30 May 98

The National Interior Monologue on Race

The National Interior Monologue on Race

My own educated whiteboy prejudice comes through aesthetics; I'm a racist materialist. I discovered it the other day when I saw a Mercedes with gold trim. I thought to myself:

"What a tacky piece of shit."

Somewhere below that, I thought: "why do Black people have to be so tasteless?"

You can trade the word "Black" for "Latino," "Asian," or "poor." "Why do Latino men need those cars that bounce? Why do poor black women need that sunshine clock on the wall? Why that Rent-a-center couch, with the shiny ceramic leopard standing on the right?"

After applying myself to the problem, I realized I'd dug out a tiny piece of institutionalized racism. There is nothing aesthetically offensive about a gold-trimmed, expensive car. The gold is no worse, or chemically different, than the standard chrome.

Somewhere, I've learned that gold trim on cars is tacky. There a lot of things that I associate with Black people--like certain foods, or purple dresses, or shiny hats on church days--that I also see as tacky. And I'm wrong. They're not tacky; they're cultural. Snobbery is a safe kind of racism, one where you can enjoy your superiority and not hurt anyone, so I've had no problem indulging in it.

It's another personality flaw upon which to work. Materialist racism is an occasional, wee, mocking humonculus on my shoulder that whispers, "aren't you glad you have more taste than those people?" It doesn't mean I wouldn't help someone from a car crash or use cruel words, or deny anyone their rights. But it's still wrong, and pervasive.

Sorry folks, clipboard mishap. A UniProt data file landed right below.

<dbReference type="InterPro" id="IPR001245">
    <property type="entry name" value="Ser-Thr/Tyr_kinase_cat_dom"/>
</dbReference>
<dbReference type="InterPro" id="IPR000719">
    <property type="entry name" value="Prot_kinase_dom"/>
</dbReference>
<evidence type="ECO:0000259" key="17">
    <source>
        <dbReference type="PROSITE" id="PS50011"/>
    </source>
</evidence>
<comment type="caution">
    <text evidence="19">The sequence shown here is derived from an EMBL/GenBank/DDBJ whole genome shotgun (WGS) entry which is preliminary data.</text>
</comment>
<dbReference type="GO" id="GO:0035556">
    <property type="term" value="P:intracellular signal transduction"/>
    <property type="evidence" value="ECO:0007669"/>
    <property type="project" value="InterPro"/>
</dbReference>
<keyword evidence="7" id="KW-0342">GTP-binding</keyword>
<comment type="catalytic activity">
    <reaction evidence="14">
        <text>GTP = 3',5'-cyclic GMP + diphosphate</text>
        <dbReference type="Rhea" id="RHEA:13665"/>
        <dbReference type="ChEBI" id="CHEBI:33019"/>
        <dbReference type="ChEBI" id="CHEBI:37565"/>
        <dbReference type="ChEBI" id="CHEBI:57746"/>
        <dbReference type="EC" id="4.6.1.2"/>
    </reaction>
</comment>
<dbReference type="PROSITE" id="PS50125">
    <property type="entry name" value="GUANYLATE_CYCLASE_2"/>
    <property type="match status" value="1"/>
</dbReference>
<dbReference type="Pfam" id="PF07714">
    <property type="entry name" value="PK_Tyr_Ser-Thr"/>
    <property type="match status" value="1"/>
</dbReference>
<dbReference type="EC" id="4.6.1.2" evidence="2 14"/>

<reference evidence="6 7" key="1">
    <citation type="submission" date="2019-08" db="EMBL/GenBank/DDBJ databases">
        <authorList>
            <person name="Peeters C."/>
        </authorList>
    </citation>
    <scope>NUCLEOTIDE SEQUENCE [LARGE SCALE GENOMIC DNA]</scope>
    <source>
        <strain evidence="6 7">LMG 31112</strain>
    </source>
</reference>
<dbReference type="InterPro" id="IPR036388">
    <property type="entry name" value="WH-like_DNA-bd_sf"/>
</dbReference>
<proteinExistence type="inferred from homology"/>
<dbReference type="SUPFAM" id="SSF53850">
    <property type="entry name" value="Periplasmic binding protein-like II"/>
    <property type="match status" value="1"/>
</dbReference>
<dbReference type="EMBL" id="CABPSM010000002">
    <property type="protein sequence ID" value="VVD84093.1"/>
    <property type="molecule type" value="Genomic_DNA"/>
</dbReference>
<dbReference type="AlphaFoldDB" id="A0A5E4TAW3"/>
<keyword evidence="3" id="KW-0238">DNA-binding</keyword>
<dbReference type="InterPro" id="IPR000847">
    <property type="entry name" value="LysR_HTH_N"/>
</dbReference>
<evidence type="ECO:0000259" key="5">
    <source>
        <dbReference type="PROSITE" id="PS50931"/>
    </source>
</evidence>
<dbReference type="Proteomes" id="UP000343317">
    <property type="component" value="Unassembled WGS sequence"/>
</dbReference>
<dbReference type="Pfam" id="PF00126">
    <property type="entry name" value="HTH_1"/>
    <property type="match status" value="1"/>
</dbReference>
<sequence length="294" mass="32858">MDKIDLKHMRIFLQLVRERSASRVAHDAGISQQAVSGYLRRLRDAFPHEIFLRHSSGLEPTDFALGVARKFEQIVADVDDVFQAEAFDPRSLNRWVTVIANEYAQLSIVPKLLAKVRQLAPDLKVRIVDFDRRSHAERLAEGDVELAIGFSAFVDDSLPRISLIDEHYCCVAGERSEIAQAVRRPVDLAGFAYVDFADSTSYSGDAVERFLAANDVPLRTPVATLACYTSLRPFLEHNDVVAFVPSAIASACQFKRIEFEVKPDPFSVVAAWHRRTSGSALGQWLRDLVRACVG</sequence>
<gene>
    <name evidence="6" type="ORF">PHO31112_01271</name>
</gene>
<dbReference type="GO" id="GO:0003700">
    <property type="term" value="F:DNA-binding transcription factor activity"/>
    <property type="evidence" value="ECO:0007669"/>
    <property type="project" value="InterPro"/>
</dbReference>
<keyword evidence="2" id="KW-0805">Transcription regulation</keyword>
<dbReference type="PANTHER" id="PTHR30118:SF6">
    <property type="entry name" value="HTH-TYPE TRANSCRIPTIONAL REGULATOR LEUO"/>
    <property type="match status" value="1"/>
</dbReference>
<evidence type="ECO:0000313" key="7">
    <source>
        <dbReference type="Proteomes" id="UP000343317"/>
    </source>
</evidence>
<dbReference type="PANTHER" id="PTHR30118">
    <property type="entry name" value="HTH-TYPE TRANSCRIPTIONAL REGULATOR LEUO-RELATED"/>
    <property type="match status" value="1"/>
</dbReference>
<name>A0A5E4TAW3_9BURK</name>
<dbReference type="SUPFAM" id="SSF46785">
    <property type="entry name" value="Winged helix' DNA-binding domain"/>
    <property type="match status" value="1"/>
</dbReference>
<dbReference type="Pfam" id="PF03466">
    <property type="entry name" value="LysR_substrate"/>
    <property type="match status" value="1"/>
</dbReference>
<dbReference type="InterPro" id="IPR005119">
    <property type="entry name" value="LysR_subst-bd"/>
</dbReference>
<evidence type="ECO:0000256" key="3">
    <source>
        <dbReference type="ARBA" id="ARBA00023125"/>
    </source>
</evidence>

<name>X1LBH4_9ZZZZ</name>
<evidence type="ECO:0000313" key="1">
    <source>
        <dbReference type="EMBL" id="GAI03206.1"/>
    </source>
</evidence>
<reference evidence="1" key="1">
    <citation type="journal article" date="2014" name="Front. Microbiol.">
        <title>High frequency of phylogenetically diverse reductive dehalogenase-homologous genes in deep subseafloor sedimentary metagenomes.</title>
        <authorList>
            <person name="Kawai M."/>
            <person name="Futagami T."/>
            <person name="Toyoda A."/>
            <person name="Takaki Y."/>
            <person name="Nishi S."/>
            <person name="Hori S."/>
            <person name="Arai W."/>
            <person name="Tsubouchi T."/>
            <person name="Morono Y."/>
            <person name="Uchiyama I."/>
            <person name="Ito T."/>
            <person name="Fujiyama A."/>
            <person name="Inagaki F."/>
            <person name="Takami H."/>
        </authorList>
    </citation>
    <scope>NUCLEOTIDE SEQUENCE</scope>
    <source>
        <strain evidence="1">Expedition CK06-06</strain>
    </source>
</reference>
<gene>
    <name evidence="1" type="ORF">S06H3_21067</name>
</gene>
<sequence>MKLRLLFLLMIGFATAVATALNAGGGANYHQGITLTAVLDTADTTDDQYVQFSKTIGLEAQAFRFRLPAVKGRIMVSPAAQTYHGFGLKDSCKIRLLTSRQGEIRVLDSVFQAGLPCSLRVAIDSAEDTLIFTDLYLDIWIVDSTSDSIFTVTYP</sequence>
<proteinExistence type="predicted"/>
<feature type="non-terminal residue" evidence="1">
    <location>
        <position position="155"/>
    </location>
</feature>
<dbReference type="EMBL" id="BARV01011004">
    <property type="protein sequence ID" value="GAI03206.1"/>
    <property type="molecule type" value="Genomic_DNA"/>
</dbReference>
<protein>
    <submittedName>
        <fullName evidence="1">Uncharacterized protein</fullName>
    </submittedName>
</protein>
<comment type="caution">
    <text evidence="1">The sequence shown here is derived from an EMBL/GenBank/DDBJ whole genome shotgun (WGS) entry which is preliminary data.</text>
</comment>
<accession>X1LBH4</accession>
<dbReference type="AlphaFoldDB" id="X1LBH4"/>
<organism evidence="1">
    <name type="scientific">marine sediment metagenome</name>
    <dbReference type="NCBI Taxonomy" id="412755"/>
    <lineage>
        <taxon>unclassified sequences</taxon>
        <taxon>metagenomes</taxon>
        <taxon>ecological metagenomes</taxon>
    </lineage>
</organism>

Despite this, I refuse to accept leopard skin seat covers, no matter what color person installed them.




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About the author: I've been running this website from 1997. For a living I write stories and essays, program computers, edit things, and help people launch online publications. (LinkedIn). I wrote a novel. I was an editor at Harper's Magazine for five years; then I was a Contributing Editor; now I am a free agent. I was also on NPR's All Things Considered for a while. I still write for The Morning News, and some other places.

If you have any questions for me, I am very accessible by email. You can email me at ford@ftrain.com and ask me things and I will try to answer. Especially if you want to clarify something or write something critical. I am glad to clarify things so that you can disagree more effectively.


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© 1974-2011 Paul Ford


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